Dribble belongs to the category of sites about which many people know, but not everyone uses it at full capacity. The site allows you to display your work for everyone to see, but one of the most interesting features of Dribble is the ability to search by color. If you see a site that you really like and want to find designs with similar colors, Dribble lets you pick that color and find similar designs. This tool is great for creating color palettes.
Creative Communities on Flickr
We all know Flickr – it is needed for storing, organizing and sharing images. Flickr’s creative communities are a great way to find inspiration and share your work.
TutorialZone offers a wide range of tutorials and resources for developers and designers with a focus on web design. This resource aims to create the best web development for the masses. The tutorials here are very thoughtful and easy to understand. The resource also provides a demo version of each course, so you can see what awaits you before you start.
Tutsplus – a huge community of designers, programmers, illustrators and representatives of various other professions who write paid and free lessons, the complexity of which ranges from the most simple for beginners to quite complex ones that will be interesting to perform even for professionals.
One of the best learning sites of our time, Linda can teach you what you need to know about design: InDesign, Flash, coding, layout, typography, printing technology, project management, and business solutions. If you are hungry for knowledge, Lynda will become your best friend.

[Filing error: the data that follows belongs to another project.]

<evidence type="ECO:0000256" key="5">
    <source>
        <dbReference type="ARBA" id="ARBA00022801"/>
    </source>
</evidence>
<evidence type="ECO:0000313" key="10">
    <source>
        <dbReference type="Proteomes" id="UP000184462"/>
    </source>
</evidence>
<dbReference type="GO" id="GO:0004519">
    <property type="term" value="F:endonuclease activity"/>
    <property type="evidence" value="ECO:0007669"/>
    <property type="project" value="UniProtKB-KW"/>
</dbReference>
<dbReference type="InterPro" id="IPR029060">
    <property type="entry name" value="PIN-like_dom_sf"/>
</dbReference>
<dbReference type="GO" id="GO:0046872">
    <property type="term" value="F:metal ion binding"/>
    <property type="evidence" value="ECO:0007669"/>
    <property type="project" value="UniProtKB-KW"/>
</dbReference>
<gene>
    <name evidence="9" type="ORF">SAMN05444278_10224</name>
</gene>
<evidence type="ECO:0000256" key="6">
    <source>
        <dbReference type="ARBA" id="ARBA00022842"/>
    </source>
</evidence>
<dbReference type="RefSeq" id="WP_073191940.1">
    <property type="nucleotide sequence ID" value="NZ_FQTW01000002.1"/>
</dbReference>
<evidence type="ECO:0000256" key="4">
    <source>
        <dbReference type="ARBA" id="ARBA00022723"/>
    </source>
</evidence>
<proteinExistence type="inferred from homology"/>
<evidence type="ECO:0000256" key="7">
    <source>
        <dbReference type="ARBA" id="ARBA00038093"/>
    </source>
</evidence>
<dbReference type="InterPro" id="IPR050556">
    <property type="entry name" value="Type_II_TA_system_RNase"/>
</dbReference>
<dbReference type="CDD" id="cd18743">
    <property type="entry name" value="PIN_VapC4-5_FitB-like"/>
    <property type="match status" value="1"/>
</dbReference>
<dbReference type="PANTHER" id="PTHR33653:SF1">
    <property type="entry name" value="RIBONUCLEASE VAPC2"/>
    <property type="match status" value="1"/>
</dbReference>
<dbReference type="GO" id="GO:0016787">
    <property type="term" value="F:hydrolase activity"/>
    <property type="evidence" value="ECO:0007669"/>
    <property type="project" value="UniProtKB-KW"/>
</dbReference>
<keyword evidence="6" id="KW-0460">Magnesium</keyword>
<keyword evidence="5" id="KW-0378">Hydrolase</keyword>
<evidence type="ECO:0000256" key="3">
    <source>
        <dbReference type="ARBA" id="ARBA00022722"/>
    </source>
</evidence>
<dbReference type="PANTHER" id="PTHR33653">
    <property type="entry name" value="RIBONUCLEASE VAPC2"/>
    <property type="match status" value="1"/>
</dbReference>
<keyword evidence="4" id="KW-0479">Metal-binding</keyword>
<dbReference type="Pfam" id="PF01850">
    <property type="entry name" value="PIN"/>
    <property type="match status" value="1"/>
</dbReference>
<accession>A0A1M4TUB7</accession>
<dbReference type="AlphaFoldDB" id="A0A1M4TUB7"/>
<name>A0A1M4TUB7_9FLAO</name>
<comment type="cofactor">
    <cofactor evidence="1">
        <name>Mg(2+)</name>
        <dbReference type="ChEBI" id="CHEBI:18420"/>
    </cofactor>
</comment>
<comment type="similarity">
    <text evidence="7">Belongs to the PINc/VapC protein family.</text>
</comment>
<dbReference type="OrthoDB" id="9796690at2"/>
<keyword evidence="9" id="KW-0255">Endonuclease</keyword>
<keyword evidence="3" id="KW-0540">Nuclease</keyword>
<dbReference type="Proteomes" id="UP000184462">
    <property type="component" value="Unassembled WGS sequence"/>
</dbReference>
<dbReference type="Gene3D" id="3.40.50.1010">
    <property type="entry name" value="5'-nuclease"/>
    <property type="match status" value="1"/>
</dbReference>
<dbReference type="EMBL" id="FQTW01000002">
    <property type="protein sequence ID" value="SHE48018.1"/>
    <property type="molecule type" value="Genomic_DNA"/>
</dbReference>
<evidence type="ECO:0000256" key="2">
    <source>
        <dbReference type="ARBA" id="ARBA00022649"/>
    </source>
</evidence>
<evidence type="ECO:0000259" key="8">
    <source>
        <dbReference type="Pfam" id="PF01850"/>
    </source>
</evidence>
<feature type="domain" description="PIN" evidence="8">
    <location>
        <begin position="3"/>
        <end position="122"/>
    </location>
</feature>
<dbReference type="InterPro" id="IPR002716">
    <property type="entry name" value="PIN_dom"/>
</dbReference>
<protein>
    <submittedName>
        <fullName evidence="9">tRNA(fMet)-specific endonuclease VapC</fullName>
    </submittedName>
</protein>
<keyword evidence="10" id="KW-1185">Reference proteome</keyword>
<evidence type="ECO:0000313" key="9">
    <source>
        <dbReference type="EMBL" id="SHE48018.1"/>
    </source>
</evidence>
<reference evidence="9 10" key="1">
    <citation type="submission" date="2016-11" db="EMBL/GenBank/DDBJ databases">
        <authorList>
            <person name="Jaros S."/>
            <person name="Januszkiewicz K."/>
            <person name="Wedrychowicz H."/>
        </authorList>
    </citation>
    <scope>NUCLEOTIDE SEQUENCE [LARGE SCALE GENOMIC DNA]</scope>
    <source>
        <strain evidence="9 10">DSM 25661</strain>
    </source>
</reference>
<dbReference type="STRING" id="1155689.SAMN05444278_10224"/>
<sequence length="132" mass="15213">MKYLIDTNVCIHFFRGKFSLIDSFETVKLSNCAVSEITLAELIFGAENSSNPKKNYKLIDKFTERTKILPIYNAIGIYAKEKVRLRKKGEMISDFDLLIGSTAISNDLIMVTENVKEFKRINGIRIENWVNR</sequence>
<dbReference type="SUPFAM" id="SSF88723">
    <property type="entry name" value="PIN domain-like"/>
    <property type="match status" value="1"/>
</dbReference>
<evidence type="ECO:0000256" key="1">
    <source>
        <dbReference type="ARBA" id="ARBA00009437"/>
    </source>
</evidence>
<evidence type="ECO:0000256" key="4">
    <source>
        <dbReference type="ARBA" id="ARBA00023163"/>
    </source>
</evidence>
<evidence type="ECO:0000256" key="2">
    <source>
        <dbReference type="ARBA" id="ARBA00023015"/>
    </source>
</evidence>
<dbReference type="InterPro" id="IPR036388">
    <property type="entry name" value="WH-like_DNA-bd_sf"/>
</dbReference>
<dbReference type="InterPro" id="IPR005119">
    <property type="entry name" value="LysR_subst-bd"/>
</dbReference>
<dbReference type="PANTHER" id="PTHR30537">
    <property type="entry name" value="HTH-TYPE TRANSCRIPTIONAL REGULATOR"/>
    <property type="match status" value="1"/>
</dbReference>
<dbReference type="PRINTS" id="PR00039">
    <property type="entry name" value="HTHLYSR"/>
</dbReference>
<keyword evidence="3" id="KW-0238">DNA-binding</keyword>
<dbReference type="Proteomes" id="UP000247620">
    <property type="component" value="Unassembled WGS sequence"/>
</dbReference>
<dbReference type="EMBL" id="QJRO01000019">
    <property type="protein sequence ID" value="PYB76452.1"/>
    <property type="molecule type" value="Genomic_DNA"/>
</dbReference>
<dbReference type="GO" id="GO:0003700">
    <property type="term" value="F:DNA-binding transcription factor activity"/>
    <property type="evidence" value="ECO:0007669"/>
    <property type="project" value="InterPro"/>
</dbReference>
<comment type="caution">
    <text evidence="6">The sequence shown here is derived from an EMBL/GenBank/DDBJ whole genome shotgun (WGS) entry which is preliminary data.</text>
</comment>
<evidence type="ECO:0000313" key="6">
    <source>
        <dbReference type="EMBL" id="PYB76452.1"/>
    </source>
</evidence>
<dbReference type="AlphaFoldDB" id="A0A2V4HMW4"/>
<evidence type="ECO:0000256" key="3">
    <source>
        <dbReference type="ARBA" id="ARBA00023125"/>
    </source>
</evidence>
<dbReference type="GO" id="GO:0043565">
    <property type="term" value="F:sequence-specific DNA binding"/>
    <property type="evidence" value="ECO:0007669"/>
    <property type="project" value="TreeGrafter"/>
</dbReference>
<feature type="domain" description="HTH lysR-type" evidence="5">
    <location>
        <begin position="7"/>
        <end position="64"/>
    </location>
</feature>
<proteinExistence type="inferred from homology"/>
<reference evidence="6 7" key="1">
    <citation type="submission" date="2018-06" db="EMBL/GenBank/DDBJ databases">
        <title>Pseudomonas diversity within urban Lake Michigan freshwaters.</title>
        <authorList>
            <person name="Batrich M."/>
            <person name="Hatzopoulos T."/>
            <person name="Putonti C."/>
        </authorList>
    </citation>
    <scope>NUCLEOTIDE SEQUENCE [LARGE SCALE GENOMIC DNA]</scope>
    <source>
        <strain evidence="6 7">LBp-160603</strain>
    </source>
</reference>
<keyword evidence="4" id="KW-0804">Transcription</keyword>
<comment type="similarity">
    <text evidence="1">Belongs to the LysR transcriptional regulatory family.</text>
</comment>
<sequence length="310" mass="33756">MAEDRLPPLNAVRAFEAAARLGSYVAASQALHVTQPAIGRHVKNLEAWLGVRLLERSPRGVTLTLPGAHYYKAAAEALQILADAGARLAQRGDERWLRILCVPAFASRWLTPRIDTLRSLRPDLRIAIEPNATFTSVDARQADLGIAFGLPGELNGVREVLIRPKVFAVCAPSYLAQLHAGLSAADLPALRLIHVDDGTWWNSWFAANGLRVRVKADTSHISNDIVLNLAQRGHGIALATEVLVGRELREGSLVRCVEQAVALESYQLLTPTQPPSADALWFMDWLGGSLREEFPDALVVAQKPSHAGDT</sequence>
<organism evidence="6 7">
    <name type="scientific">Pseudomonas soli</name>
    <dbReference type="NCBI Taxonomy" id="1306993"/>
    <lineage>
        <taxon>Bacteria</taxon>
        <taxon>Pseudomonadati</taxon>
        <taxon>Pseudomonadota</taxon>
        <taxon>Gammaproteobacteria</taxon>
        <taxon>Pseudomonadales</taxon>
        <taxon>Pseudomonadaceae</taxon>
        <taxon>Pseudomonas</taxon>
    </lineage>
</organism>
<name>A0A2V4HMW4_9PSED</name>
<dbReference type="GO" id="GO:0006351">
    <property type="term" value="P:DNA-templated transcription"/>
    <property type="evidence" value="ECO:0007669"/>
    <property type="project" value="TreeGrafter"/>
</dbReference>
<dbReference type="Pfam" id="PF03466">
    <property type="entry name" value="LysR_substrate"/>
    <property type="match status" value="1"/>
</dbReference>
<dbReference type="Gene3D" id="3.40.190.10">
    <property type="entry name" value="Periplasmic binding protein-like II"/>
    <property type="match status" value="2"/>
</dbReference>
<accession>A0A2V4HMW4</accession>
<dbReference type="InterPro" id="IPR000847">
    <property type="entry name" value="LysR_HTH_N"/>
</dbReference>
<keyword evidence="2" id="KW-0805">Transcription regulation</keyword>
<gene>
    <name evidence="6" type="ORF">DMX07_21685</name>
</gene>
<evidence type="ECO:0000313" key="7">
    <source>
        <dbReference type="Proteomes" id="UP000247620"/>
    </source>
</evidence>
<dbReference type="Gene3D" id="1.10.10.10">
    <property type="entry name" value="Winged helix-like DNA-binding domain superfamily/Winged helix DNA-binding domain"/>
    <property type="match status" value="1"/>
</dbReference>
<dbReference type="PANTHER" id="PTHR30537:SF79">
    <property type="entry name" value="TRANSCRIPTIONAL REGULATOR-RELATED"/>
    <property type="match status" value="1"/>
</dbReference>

An extremely smart typography site. By allowing users to define their geolocation, it creates a virtual typography map that tracks font usage around the world. Typography has a lot to do with culture, and thanks to Typeify, users can see where certain font styles are more popular.
RIT Design Archives
Rochester Institute of Technology may not be the most famous school of graphic design, but its archives are astounding. They contain the work of over 25 designers, including Saul Bass, Will Burtin, Estelle Ellis and many others. Thus, the archives RIT Design Is a must-have for designers looking to expand their horizons.
Trying again to identify the perfect font for your next project? Font identification Typophile – what you need. A large number of users and experts will help you solve almost any typographic problem quickly and easily.
Author: Vasily Fedotovsky